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MEA-ToolBox: an Open Source Toolbox for Standardized Analysis of Multi-Electrode Array Data


Functional assessment of in vitro neuronal networks—of relevance for disease modelling and drug testing—can be performed using multi-electrode array (MEA) technology. However, the handling and processing of the large amount of data typically generated in MEA experiments remains a huge hurdle for researchers. Various software packages have been developed to tackle this issue, but to date, most are either not accessible through the links provided by the authors or only tackle parts of the analysis. Here, we present ‘‘MEA-ToolBox’’, a free open-source general MEA analytical toolbox that uses a variety of literature-based algorithms to process the data, detect spikes from raw recordings, and extract information at both the single-channel and array-wide network level. MEA-ToolBox extracts information about spike trains, burst-related analysis and connectivity metrics without the need of manual intervention. MEA-ToolBox is tailored for comparing different sets of measurements and will analyze data from multiple recorded files placed in the same folder sequentially, thus considerably streamlining the analysis pipeline. MEA-ToolBox is available with a graphic user interface (GUI) thus eliminating the need for any coding expertise while offering functionality to inspect, explore and post-process the data. As proof-of-concept, MEA-ToolBox was tested on earlier-published MEA recordings from neuronal networks derived from human induced pluripotent stem cells (hiPSCs) obtained from healthy subjects and patients with neurodevelopmental disorders. Neuronal networks derived from patient’s hiPSCs showed a clear phenotype compared to those from healthy subjects, demonstrating that the toolbox could extract useful parameters and assess differences between normal and diseased profiles.


A multi-electrode array (MEA) is a device containing multiple microelectrodes through which extracellular voltage changes from neuronal networks can be measured. MEAs for in vitro studies typically consist of a dish with tens to hundreds embedded electrodes, to allow multi-site electrophysiological recordings from living tissue slices or dissociated cell cultures. Electrophysiological recordings of neuronal networks derived from human induced pluripotent stem cells (hiPSC) or rodent brain tissue have been successfully assessed by MEA technology (Mossink et al., 2021; Cao et al., 2012, Bateup et al., 2013; Wainger et al., 2014; Bradley et al., 2018; Tukker et al., 2018; Frega et al., 2019). Compared to conventional in vitro neurophysiological recordings with glass or metal electrodes, MEA technology has several advantages including a high throughput and the ability to record activity of hundreds of neurons simultaneously for long periods of time, and offers a wide range of MEA electrode designs. These electrophysiological recordings of neuronal networks can serve as great functional readouts for healthy and diseased conditions1. Not only can MEA technology serve as a platform to elucidate neurophysiological signatures of disease, it is also a platform for drug discovery and drug testing (Cao et al., 2012, Bateup et al., 2013; Wainger et al., 2014; Bradley et al., 2018).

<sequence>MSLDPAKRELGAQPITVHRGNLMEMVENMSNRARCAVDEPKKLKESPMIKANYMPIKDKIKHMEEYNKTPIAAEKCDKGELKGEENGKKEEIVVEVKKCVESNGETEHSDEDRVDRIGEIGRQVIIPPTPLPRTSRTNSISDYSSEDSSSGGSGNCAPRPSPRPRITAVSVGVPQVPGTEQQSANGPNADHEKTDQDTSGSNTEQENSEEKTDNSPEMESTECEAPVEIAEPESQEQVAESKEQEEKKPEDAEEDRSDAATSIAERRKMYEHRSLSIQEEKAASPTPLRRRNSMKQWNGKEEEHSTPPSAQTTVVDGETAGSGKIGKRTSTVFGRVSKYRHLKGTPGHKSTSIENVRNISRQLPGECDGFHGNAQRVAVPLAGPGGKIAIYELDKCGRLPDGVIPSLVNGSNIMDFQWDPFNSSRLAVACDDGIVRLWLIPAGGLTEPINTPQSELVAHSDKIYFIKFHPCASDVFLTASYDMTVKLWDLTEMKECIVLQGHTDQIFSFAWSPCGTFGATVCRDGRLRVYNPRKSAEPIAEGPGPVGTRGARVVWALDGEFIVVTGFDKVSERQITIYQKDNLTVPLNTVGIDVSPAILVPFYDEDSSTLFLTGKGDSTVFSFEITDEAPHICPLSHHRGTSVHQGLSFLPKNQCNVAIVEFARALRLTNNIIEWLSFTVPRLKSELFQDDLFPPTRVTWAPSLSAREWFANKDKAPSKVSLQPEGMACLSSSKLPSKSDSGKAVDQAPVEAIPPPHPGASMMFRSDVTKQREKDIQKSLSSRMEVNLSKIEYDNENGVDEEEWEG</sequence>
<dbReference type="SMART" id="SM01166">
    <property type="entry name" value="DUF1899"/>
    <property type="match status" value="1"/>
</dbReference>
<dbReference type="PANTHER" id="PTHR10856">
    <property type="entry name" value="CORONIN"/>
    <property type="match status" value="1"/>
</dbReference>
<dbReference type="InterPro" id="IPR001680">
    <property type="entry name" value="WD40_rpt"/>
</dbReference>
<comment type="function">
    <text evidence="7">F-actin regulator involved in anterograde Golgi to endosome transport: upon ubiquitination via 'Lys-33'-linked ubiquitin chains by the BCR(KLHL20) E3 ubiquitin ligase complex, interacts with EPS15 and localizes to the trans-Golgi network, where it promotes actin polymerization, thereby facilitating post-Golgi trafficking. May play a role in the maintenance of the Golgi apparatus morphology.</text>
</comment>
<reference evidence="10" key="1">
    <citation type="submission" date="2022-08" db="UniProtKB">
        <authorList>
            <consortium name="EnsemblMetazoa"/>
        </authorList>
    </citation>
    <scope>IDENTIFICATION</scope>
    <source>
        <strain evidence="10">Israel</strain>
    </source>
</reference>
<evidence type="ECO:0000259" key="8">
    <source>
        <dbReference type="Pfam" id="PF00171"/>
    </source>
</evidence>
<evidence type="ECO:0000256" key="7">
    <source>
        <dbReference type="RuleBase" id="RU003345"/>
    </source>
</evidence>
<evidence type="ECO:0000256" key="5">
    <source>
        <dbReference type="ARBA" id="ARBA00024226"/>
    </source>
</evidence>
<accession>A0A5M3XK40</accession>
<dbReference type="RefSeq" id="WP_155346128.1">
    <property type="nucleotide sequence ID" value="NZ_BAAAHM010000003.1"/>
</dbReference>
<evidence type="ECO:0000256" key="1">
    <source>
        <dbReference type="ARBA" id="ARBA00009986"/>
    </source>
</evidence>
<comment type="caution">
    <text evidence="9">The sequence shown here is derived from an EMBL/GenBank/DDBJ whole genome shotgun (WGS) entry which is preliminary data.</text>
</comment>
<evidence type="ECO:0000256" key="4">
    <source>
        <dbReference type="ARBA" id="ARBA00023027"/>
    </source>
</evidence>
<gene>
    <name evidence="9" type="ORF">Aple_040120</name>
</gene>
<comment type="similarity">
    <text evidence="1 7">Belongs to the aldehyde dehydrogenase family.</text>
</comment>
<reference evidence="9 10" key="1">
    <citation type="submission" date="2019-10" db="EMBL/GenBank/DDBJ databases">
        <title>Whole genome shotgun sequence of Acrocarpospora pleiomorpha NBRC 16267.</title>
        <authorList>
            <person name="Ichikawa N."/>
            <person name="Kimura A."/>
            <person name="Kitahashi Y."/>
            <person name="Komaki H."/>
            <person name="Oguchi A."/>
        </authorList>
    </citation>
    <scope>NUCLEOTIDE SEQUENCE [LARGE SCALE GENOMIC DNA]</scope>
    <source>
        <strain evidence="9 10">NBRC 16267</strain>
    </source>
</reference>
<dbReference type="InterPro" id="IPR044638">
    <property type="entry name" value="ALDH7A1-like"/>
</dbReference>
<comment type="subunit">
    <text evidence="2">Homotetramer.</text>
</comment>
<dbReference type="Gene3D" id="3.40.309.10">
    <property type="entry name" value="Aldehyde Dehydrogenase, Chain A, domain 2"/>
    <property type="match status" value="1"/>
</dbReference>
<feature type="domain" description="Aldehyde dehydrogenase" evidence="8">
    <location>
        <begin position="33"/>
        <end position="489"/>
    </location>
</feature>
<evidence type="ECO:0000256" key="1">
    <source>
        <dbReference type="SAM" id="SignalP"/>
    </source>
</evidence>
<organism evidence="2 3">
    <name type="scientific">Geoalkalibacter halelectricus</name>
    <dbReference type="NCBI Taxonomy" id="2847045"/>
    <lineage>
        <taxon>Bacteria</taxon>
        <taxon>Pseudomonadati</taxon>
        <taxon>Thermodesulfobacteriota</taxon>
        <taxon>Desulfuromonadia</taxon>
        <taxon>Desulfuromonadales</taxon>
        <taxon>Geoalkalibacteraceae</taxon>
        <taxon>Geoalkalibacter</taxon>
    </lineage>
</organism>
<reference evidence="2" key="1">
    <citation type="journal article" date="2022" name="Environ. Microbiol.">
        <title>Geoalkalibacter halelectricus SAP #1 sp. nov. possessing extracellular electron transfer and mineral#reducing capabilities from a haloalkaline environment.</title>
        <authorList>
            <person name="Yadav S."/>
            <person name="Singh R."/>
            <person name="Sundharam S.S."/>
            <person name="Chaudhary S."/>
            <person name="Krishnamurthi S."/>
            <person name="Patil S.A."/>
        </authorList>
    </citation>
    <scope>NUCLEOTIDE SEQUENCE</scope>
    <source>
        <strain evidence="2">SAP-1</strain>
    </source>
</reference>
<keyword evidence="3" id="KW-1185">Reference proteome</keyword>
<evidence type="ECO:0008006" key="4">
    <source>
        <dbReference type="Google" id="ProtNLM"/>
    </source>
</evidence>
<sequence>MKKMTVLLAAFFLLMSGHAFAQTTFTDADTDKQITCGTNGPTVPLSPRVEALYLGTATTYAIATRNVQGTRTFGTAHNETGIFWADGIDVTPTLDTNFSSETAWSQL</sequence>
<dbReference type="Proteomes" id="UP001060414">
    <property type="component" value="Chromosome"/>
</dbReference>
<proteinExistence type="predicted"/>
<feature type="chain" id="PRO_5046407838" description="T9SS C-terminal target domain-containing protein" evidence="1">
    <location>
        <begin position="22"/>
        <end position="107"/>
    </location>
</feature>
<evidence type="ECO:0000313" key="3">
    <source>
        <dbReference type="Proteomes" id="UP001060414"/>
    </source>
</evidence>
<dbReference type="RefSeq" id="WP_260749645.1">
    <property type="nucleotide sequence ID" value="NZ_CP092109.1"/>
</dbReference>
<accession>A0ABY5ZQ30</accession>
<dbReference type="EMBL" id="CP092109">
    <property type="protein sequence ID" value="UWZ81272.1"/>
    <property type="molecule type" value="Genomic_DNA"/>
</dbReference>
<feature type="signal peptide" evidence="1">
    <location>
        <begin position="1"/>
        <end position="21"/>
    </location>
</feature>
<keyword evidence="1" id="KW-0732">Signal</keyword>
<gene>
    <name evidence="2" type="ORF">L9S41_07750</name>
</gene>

This has led to an increase in popularity of the MEA technology for studying disease or recapitulating the in vivo response to drugs (Tukker et al., 2018; Frega et al., 2019).

However, MEA data are often difficult to manage and process. MEA data are typically large in size due to the high sample rates needed for spike detection, large number of electrodes and long or repeated recording times. Most laboratories use commercial MEA recording systems that come with dedicated software (Plexon inc. Software, 2020; Multi Channel Systems MCS GmbH. Software, 2020a; Axion Biosystems and Axis software, 2020). However, even with the use of dedicated software, analyzing MEA data remains difficult because the analysis tools are limited and users cannot extend or modify existing tools. Different open source MEA toolboxes have been created in the past, aiming to address this need (Gelfman et al., 2018; Bologna et al., 2010; Mahmud et al., 2014; Someville et al., 2010; Pastore et al. 2016; Wagenaar et al., 2005; Cui et al., 2008; Yger et al., 2018; Meier et al., 2008; Mahmud et al., 2012; Bongard et al., 2014; Nick et al., 2013; Dastgheyb et al., 2020). Several of the open source toolboxes assume that the user is already knowledgeable with the language the toolbox is programmed in, which often forms a barrier to use that toolbox (Gelfman et al., 2018; Bologna et al., 2010; Wagenaar et al. 2005). Moreover, most open source toolboxes specialize on only a single aspect in the analysis of MEA data. For example, some focus only on analyzing neuronal network connectivity (Pastore et al., 2016) or spike sorting (Yger et al., 2018), others may include a wide range of tools but miss the very relevant feature of spike detection (Gelfman et al., 2018; Dastgheyb et al., 2020). As a consequence, the user needs to switch between toolboxes to gain a full picture of the data, which easily leads to compatibility issues between the different toolboxes. Moreover, in most toolboxes, data files can only be processed one at a time, thus analyzing multiple files in series is not possible. Finally, the analysis pipeline of most of available toolboxes does not allow the more experienced user to adjust parameters or modify the tool.